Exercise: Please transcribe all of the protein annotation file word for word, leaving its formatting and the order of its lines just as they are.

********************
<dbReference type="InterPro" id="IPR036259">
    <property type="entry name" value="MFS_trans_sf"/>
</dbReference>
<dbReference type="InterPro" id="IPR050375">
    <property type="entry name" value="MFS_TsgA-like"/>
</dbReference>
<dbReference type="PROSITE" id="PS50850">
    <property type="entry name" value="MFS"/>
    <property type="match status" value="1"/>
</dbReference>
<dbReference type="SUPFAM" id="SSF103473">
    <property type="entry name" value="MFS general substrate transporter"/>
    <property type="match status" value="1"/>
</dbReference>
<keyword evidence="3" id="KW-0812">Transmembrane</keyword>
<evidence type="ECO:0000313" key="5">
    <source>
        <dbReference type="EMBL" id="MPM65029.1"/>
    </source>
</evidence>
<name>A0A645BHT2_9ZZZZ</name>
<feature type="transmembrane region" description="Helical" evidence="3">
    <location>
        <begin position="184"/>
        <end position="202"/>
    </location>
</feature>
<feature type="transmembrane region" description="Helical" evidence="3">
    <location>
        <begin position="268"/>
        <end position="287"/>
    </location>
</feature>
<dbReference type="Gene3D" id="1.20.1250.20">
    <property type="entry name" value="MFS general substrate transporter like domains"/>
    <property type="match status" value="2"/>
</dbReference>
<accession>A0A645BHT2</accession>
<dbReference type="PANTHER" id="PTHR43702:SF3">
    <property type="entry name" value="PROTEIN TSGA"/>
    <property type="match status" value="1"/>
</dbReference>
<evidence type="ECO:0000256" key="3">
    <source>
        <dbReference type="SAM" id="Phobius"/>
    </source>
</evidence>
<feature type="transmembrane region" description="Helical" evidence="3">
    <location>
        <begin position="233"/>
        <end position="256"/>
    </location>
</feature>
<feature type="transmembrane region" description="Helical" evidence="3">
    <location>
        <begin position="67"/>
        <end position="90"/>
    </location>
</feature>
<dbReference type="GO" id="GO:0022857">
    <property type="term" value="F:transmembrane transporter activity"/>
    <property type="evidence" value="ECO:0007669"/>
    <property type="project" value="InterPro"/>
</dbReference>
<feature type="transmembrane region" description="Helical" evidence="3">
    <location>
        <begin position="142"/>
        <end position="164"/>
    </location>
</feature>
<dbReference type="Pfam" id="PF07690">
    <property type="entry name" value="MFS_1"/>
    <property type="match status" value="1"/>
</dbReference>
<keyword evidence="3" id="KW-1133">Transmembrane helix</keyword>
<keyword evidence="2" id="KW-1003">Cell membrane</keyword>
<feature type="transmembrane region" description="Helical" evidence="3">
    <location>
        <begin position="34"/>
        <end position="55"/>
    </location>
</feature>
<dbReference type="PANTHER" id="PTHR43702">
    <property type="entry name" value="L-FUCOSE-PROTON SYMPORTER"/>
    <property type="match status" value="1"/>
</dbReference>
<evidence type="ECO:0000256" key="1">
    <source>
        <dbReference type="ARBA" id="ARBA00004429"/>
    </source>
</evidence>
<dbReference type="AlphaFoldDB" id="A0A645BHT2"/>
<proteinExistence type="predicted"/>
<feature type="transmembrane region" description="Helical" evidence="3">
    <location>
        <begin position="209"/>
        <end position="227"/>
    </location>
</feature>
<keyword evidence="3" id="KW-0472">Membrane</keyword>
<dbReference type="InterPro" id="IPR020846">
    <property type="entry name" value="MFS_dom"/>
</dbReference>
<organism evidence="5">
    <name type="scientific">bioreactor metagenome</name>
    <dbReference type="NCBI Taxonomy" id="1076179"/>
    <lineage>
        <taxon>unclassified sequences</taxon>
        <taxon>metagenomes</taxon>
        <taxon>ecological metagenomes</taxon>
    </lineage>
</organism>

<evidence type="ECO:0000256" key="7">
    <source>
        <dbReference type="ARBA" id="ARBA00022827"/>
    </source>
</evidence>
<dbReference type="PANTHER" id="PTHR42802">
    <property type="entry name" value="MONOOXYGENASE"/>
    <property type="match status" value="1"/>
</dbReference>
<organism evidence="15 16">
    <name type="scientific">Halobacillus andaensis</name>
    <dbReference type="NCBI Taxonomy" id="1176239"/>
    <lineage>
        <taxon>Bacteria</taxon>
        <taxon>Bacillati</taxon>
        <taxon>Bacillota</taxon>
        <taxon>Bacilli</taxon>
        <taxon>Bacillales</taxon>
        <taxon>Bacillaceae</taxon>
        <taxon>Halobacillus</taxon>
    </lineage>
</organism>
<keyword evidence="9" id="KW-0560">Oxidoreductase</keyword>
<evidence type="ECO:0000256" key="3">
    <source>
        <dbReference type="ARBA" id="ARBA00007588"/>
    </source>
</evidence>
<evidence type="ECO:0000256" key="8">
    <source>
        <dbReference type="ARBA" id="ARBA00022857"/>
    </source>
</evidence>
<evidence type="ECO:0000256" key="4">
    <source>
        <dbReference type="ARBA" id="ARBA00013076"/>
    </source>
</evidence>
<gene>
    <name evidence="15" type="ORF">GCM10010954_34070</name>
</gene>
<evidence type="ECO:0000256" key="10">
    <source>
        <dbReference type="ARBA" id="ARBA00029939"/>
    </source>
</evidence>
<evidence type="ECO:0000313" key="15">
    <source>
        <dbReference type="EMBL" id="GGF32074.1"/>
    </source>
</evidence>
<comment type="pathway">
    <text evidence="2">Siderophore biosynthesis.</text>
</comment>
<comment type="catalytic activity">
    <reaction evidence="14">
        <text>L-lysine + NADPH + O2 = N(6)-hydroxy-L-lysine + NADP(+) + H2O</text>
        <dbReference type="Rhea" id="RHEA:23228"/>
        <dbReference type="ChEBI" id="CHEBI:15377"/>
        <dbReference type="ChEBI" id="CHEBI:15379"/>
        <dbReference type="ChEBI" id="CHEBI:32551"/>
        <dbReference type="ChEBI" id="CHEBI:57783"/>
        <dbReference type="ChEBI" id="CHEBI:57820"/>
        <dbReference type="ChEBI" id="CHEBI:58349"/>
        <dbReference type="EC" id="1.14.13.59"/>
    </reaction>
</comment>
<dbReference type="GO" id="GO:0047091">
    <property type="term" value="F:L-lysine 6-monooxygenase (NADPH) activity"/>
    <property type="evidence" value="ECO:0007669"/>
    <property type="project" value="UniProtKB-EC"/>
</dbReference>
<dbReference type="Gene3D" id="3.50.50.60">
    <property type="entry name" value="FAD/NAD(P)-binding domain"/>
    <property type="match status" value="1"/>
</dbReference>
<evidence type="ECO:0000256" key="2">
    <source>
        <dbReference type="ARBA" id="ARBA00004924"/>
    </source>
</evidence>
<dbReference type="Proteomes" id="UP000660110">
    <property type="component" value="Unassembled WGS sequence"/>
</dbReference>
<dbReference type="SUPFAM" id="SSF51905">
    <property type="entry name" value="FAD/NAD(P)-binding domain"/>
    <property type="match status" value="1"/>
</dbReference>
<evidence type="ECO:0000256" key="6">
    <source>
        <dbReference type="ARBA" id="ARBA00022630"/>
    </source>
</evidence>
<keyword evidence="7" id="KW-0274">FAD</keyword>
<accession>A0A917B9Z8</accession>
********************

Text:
<dbReference type="InterPro" id="IPR036259">
    <property type="entry name" value="MFS_trans_sf"/>
</dbReference>
<dbReference type="InterPro" id="IPR050375">
    <property type="entry name" value="MFS_TsgA-like"/>
</dbReference>
<dbReference type="PROSITE" id="PS50850">
    <property type="entry name" value="MFS"/>
    <property type="match status" value="1"/>
</dbReference>
<dbReference type="SUPFAM" id="SSF103473">
    <property type="entry name" value="MFS general substrate transporter"/>
    <property type="match status" value="1"/>
</dbReference>
<keyword evidence="3" id="KW-0812">Transmembrane</keyword>
<evidence type="ECO:0000313" key="5">
    <source>
        <dbReference type="EMBL" id="MPM65029.1"/>
    </source>
</evidence>
<name>A0A645BHT2_9ZZZZ</name>
<feature type="transmembrane region" description="Helical" evidence="3">
    <location>
        <begin position="184"/>
        <end position="202"/>
    </location>
</feature>
<feature type="transmembrane region" description="Helical" evidence="3">
    <location>
        <begin position="268"/>
        <end position="287"/>
    </location>
</feature>
<dbReference type="Gene3D" id="1.20.1250.20">
    <property type="entry name" value="MFS general substrate transporter like domains"/>
    <property type="match status" value="2"/>
</dbReference>
<accession>A0A645BHT2</accession>
<dbReference type="PANTHER" id="PTHR43702:SF3">
    <property type="entry name" value="PROTEIN TSGA"/>
    <property type="match status" value="1"/>
</dbReference>
<evidence type="ECO:0000256" key="3">
    <source>
        <dbReference type="SAM" id="Phobius"/>
    </source>
</evidence>
<feature type="transmembrane region" description="Helical" evidence="3">
    <location>
        <begin position="233"/>
        <end position="256"/>
    </location>
</feature>
<feature type="transmembrane region" description="Helical" evidence="3">
    <location>
        <begin position="67"/>
        <end position="90"/>
    </location>
</feature>
<dbReference type="GO" id="GO:0022857">
    <property type="term" value="F:transmembrane transporter activity"/>
    <property type="evidence" value="ECO:0007669"/>
    <property type="project" value="InterPro"/>
</dbReference>
<feature type="transmembrane region" description="Helical" evidence="3">
    <location>
        <begin position="142"/>
        <end position="164"/>
    </location>
</feature>
<dbReference type="Pfam" id="PF07690">
    <property type="entry name" value="MFS_1"/>
    <property type="match status" value="1"/>
</dbReference>
<keyword evidence="3" id="KW-1133">Transmembrane helix</keyword>
<keyword evidence="2" id="KW-1003">Cell membrane</keyword>
<feature type="transmembrane region" description="Helical" evidence="3">
    <location>
        <begin position="34"/>
        <end position="55"/>
    </location>
</feature>
<dbReference type="PANTHER" id="PTHR43702">
    <property type="entry name" value="L-FUCOSE-PROTON SYMPORTER"/>
    <property type="match status" value="1"/>
</dbReference>
<evidence type="ECO:0000256" key="1">
    <source>
        <dbReference type="ARBA" id="ARBA00004429"/>
    </source>
</evidence>
<dbReference type="AlphaFoldDB" id="A0A645BHT2"/>
<proteinExistence type="predicted"/>
<feature type="transmembrane region" description="Helical" evidence="3">
    <location>
        <begin position="209"/>
        <end position="227"/>
    </location>
</feature>
<keyword evidence="3" id="KW-0472">Membrane</keyword>
<dbReference type="InterPro" id="IPR020846">
    <property type="entry name" value="MFS_dom"/>
</dbReference>
<organism evidence="5">
    <name type="scientific">bioreactor metagenome</name>
    <dbReference type="NCBI Taxonomy" id="1076179"/>
    <lineage>
        <taxon>unclassified sequences</taxon>
        <taxon>metagenomes</taxon>
        <taxon>ecological metagenomes</taxon>
    </lineage>
</organism>

<evidence type="ECO:0000256" key="7">
    <source>
        <dbReference type="ARBA" id="ARBA00022827"/>
    </source>
</evidence>
<dbReference type="PANTHER" id="PTHR42802">
    <property type="entry name" value="MONOOXYGENASE"/>
    <property type="match status" value="1"/>
</dbReference>
<organism evidence="15 16">
    <name type="scientific">Halobacillus andaensis</name>
    <dbReference type="NCBI Taxonomy" id="1176239"/>
    <lineage>
        <taxon>Bacteria</taxon>
        <taxon>Bacillati</taxon>
        <taxon>Bacillota</taxon>
        <taxon>Bacilli</taxon>
        <taxon>Bacillales</taxon>
        <taxon>Bacillaceae</taxon>
        <taxon>Halobacillus</taxon>
    </lineage>
</organism>
<keyword evidence="9" id="KW-0560">Oxidoreductase</keyword>
<evidence type="ECO:0000256" key="3">
    <source>
        <dbReference type="ARBA" id="ARBA00007588"/>
    </source>
</evidence>
<evidence type="ECO:0000256" key="8">
    <source>
        <dbReference type="ARBA" id="ARBA00022857"/>
    </source>
</evidence>
<evidence type="ECO:0000256" key="4">
    <source>
        <dbReference type="ARBA" id="ARBA00013076"/>
    </source>
</evidence>
<gene>
    <name evidence="15" type="ORF">GCM10010954_34070</name>
</gene>
<evidence type="ECO:0000256" key="10">
    <source>
        <dbReference type="ARBA" id="ARBA00029939"/>
    </source>
</evidence>
<evidence type="ECO:0000313" key="15">
    <source>
        <dbReference type="EMBL" id="GGF32074.1"/>
    </source>
</evidence>
<comment type="pathway">
    <text evidence="2">Siderophore biosynthesis.</text>
</comment>
<comment type="catalytic activity">
    <reaction evidence="14">
        <text>L-lysine + NADPH + O2 = N(6)-hydroxy-L-lysine + NADP(+) + H2O</text>
        <dbReference type="Rhea" id="RHEA:23228"/>
        <dbReference type="ChEBI" id="CHEBI:15377"/>
        <dbReference type="ChEBI" id="CHEBI:15379"/>
        <dbReference type="ChEBI" id="CHEBI:32551"/>
        <dbReference type="ChEBI" id="CHEBI:57783"/>
        <dbReference type="ChEBI" id="CHEBI:57820"/>
        <dbReference type="ChEBI" id="CHEBI:58349"/>
        <dbReference type="EC" id="1.14.13.59"/>
    </reaction>
</comment>
<dbReference type="GO" id="GO:0047091">
    <property type="term" value="F:L-lysine 6-monooxygenase (NADPH) activity"/>
    <property type="evidence" value="ECO:0007669"/>
    <property type="project" value="UniProtKB-EC"/>
</dbReference>
<dbReference type="Gene3D" id="3.50.50.60">
    <property type="entry name" value="FAD/NAD(P)-binding domain"/>
    <property type="match status" value="1"/>
</dbReference>
<evidence type="ECO:0000256" key="2">
    <source>
        <dbReference type="ARBA" id="ARBA00004924"/>
    </source>
</evidence>
<dbReference type="Proteomes" id="UP000660110">
    <property type="component" value="Unassembled WGS sequence"/>
</dbReference>
<dbReference type="SUPFAM" id="SSF51905">
    <property type="entry name" value="FAD/NAD(P)-binding domain"/>
    <property type="match status" value="1"/>
</dbReference>
<evidence type="ECO:0000256" key="6">
    <source>
        <dbReference type="ARBA" id="ARBA00022630"/>
    </source>
</evidence>
<keyword evidence="7" id="KW-0274">FAD</keyword>
<accession>A0A917B9Z8</accession>